The expedition gathered its supplies and flew over broken ice to Wales, on the Seward Peninsula. The travelers skied and mushed to Nome, then flew to Kotzebue, ending their stay on May 10. That day, the Soviet half of the expedition boarded planes and flew west, crossing back over a border that was no longer intimidating.
The events of late April 1989 definitively melted the Ice Curtain between the Soviet Union and the United States.
On July 13, three months after the Diomede adventure, small Bering Air became the first U.S. airline certified for regular service to the Soviet Union. Less than a month later, U.S. and Soviet negotiators initialed the agreement allowing visa-free travel across the border for Natives who live along the Bering Strait.
By September, the U.S. Customs Service had hired a part-time agent at Gambell on St. Lawrence Island to handle the flood of Soviet visitors. By August 1990, more than 3,000 Soviet citizens and 3,000 American citizens had crossed the Alaska border between the two countries, the Anchorage Daily News reported.
The open border brought a business and cultural boom. "Everybody was really hyped up on the positive opportunities of Alaska-Russia trade," Ramseur said.
Alascom brought American television to Chukotka, Alaskans built a reindeer sausage plant in the territory, mushers organized a 1,200-mile sled dog race between Nome and a Russian city, and Alaska Airlines started regular flights to the Soviet Union in summer 1991, six months before the country collapsed.
"We felt important because we were continuing to foster opening up the Russian Far East to Alaska and vice versa," MacKay said. "From our point of view, it was always something special."
Alaska Airlines was joined by Aeroflot, the Soviet airline, which also offered scheduled service to Anchorage from the Russian Far East. Many of the Soviet passengers aboard those flights envisioned themselves following in the footsteps of Tkachenko and Genkin - albeit without a scramble across the ice.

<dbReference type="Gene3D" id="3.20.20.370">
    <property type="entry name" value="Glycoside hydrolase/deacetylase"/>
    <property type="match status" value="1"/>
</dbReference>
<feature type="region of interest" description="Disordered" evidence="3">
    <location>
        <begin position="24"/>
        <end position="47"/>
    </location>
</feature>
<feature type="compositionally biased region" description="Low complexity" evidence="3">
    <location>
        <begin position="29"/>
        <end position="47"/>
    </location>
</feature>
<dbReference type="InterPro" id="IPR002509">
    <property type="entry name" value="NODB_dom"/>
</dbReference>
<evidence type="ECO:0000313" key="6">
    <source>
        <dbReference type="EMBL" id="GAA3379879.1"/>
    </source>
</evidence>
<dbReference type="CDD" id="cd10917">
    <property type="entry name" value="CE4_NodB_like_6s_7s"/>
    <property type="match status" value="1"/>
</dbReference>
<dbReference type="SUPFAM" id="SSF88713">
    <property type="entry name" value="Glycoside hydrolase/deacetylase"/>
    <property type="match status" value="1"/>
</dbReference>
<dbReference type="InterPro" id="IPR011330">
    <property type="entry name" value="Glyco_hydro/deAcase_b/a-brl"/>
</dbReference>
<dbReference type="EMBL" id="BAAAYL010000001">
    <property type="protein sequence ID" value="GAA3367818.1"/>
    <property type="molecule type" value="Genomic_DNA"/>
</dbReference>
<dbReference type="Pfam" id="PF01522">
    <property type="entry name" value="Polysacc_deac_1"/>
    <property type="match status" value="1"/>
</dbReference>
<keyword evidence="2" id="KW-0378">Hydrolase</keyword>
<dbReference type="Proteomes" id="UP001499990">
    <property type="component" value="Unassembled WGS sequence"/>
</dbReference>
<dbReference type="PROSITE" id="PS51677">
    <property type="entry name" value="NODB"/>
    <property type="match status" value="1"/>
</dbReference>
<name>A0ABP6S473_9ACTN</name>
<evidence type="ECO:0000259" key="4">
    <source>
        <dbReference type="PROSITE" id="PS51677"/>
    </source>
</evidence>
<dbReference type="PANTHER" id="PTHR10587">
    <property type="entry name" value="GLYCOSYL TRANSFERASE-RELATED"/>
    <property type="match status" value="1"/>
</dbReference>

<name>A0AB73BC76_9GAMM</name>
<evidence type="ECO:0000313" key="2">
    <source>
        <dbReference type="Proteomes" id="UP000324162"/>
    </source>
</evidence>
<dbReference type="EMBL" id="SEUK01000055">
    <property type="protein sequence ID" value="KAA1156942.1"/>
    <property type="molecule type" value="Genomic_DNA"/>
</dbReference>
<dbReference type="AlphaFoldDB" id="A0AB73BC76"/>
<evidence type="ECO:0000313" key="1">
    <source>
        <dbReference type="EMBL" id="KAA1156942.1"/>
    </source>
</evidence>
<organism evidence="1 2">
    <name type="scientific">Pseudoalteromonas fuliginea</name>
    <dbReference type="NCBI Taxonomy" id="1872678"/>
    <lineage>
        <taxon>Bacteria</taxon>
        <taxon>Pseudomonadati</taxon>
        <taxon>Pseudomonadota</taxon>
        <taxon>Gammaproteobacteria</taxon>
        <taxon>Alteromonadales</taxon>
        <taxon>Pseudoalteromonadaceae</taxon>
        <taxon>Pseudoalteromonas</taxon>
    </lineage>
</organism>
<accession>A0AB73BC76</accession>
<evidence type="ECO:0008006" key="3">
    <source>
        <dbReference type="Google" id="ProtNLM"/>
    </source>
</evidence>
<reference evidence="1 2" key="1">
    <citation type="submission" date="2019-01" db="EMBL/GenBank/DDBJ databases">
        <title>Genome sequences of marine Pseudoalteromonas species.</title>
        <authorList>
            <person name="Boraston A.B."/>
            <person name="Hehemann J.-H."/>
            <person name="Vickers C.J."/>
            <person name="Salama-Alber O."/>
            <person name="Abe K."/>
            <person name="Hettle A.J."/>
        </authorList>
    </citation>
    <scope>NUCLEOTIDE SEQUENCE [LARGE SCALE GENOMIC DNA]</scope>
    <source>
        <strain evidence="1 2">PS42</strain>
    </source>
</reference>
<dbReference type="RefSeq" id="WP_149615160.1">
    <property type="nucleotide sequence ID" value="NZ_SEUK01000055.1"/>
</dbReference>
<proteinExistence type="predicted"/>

There were so many asylum-seekers that businessman Fedor Soloviev (who arrived in Anchorage from Moscow in 1990) started a business catering to them. He videotaped arrivals, translated paperwork, and generally guided immigrants through the government process. "When the Russians would come into Anchorage, they wanted to apply for different immigrational paperwork. I helped them to translate the paperwork," he explained. "For me, it was a big deal - I would get $100 or $200 per person; that was big money for me at that time."
As people came in, goods went out. Soloviev sent electronics and other products to Russia on the flights leaving Alaska. When the Soviet Union turned into Russia, the business accelerated. Polaroid cameras and film were the hottest sellers, he recalled. "There was weeks and months when no store in Alaska had any Polaroid film because it was all going to Russia," he said.
MacKay laughed when asked about Polaroids. "We learned early on that was one of the most popular things we could take with us was Polaroid cameras," he said. "Much like automobiles, it's not like they didn't have automobiles and cameras, the big challenge was film."
In the late 1990s, however, the good times started to end. Many of the Alaska-Russian business ventures failed. The sausage plant went bankrupt, and Russian buyers learned there were cheaper stores than Alaska's. "After 1995, Aeroflot opened a new office in Seattle, so people stopped flying through Anchorage because the prices were so much lower in Seattle," Soloviev said.
In 1998, the Russian ruble collapsed as a currency, and even Seattle's cheaper stores became too expensive. Aeroflot stopped flying to Alaska. Alaska Airlines stopped flying to Russia.
"Once the flights stopped, that was it. It all stopped," Soloviev said. "Everybody thought there will be no problems between America and Russia anymore. Now, we have new problems."
From her home in Seattle, Brelsford said Russia today seems to be becoming more like the Soviet Union than the freewheeling Russia of the 1990s. Crackdowns on free speech have been followed by the invasion of Crimea. Direct flights from Alaska to Russia have all but vanished, except for a handful of high-priced tourist charters and Bering Air's reliable service.
The Alaska Airlines jet that flew the Friendship Flight is now a museum piece in Anchorage.
"There were people on the expedition, people who grew up under communism who were afraid literally to speak out," Brelsford said. "You've got this same dynamic coming back. I think you have people who are once again afraid to speak on the phone honestly or that fear is coming back. It almost seems to me like it's full circle."
For his part, Cowper sees things more positively. He visited Vladivostok last summer and said people still remember the region's ties to Alaska. "That was quite clear in their minds, lo these many years afterward," he said.
As for the collapse of the Ice Curtain? "It's just one of those things," he said. "You could make a pretty good story out of it."